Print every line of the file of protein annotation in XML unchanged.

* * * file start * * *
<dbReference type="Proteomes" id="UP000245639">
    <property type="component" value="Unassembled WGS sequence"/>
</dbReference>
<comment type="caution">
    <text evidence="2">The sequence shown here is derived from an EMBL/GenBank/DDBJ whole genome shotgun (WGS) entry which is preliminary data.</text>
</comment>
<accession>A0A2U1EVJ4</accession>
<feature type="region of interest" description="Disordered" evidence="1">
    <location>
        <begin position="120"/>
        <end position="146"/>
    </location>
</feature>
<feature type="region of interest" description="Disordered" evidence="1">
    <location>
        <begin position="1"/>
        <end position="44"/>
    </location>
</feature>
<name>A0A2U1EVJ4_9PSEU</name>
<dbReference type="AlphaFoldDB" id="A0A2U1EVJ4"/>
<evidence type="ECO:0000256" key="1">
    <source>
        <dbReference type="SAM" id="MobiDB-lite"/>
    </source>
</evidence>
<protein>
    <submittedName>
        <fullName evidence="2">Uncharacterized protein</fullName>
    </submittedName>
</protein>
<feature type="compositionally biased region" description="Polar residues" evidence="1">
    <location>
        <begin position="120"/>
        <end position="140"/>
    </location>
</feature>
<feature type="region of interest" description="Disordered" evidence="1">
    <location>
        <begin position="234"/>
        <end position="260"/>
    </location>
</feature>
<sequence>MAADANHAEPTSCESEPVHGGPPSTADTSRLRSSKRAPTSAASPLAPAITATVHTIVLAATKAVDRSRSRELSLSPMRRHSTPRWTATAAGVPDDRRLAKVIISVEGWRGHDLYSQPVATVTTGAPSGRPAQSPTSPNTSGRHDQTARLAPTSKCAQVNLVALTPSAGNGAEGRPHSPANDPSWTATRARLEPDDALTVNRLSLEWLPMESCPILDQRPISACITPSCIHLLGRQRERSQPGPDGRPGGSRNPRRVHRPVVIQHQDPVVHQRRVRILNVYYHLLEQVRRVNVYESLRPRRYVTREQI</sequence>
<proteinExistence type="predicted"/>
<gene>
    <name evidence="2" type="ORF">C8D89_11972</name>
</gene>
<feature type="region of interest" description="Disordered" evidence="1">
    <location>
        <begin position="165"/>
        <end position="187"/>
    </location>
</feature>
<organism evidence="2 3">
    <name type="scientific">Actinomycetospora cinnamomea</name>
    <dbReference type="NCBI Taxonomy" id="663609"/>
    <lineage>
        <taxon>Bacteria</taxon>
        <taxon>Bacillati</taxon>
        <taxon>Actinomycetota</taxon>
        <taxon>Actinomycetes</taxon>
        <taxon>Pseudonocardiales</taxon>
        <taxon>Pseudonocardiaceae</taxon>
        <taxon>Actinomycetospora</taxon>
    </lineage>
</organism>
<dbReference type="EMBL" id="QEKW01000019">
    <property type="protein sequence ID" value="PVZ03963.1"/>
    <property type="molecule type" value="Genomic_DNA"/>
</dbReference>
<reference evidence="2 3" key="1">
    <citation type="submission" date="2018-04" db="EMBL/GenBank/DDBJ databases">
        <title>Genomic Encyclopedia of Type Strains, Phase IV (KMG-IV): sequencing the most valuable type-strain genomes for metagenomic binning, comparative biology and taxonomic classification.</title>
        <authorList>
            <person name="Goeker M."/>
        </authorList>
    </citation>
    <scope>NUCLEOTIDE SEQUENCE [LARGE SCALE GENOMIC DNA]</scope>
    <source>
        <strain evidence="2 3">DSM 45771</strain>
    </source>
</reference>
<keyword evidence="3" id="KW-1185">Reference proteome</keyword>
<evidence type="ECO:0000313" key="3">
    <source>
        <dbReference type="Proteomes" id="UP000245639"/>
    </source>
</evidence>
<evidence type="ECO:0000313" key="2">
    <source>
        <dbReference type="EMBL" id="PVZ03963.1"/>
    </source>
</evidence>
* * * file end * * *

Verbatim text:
<dbReference type="Proteomes" id="UP000245639">
    <property type="component" value="Unassembled WGS sequence"/>
</dbReference>
<comment type="caution">
    <text evidence="2">The sequence shown here is derived from an EMBL/GenBank/DDBJ whole genome shotgun (WGS) entry which is preliminary data.</text>
</comment>
<accession>A0A2U1EVJ4</accession>
<feature type="region of interest" description="Disordered" evidence="1">
    <location>
        <begin position="120"/>
        <end position="146"/>
    </location>
</feature>
<feature type="region of interest" description="Disordered" evidence="1">
    <location>
        <begin position="1"/>
        <end position="44"/>
    </location>
</feature>
<name>A0A2U1EVJ4_9PSEU</name>
<dbReference type="AlphaFoldDB" id="A0A2U1EVJ4"/>
<evidence type="ECO:0000256" key="1">
    <source>
        <dbReference type="SAM" id="MobiDB-lite"/>
    </source>
</evidence>
<protein>
    <submittedName>
        <fullName evidence="2">Uncharacterized protein</fullName>
    </submittedName>
</protein>
<feature type="compositionally biased region" description="Polar residues" evidence="1">
    <location>
        <begin position="120"/>
        <end position="140"/>
    </location>
</feature>
<feature type="region of interest" description="Disordered" evidence="1">
    <location>
        <begin position="234"/>
        <end position="260"/>
    </location>
</feature>
<sequence>MAADANHAEPTSCESEPVHGGPPSTADTSRLRSSKRAPTSAASPLAPAITATVHTIVLAATKAVDRSRSRELSLSPMRRHSTPRWTATAAGVPDDRRLAKVIISVEGWRGHDLYSQPVATVTTGAPSGRPAQSPTSPNTSGRHDQTARLAPTSKCAQVNLVALTPSAGNGAEGRPHSPANDPSWTATRARLEPDDALTVNRLSLEWLPMESCPILDQRPISACITPSCIHLLGRQRERSQPGPDGRPGGSRNPRRVHRPVVIQHQDPVVHQRRVRILNVYYHLLEQVRRVNVYESLRPRRYVTREQI</sequence>
<proteinExistence type="predicted"/>
<gene>
    <name evidence="2" type="ORF">C8D89_11972</name>
</gene>
<feature type="region of interest" description="Disordered" evidence="1">
    <location>
        <begin position="165"/>
        <end position="187"/>
    </location>
</feature>
<organism evidence="2 3">
    <name type="scientific">Actinomycetospora cinnamomea</name>
    <dbReference type="NCBI Taxonomy" id="663609"/>
    <lineage>
        <taxon>Bacteria</taxon>
        <taxon>Bacillati</taxon>
        <taxon>Actinomycetota</taxon>
        <taxon>Actinomycetes</taxon>
        <taxon>Pseudonocardiales</taxon>
        <taxon>Pseudonocardiaceae</taxon>
        <taxon>Actinomycetospora</taxon>
    </lineage>
</organism>
<dbReference type="EMBL" id="QEKW01000019">
    <property type="protein sequence ID" value="PVZ03963.1"/>
    <property type="molecule type" value="Genomic_DNA"/>
</dbReference>
<reference evidence="2 3" key="1">
    <citation type="submission" date="2018-04" db="EMBL/GenBank/DDBJ databases">
        <title>Genomic Encyclopedia of Type Strains, Phase IV (KMG-IV): sequencing the most valuable type-strain genomes for metagenomic binning, comparative biology and taxonomic classification.</title>
        <authorList>
            <person name="Goeker M."/>
        </authorList>
    </citation>
    <scope>NUCLEOTIDE SEQUENCE [LARGE SCALE GENOMIC DNA]</scope>
    <source>
        <strain evidence="2 3">DSM 45771</strain>
    </source>
</reference>
<keyword evidence="3" id="KW-1185">Reference proteome</keyword>
<evidence type="ECO:0000313" key="3">
    <source>
        <dbReference type="Proteomes" id="UP000245639"/>
    </source>
</evidence>
<evidence type="ECO:0000313" key="2">
    <source>
        <dbReference type="EMBL" id="PVZ03963.1"/>
    </source>
</evidence>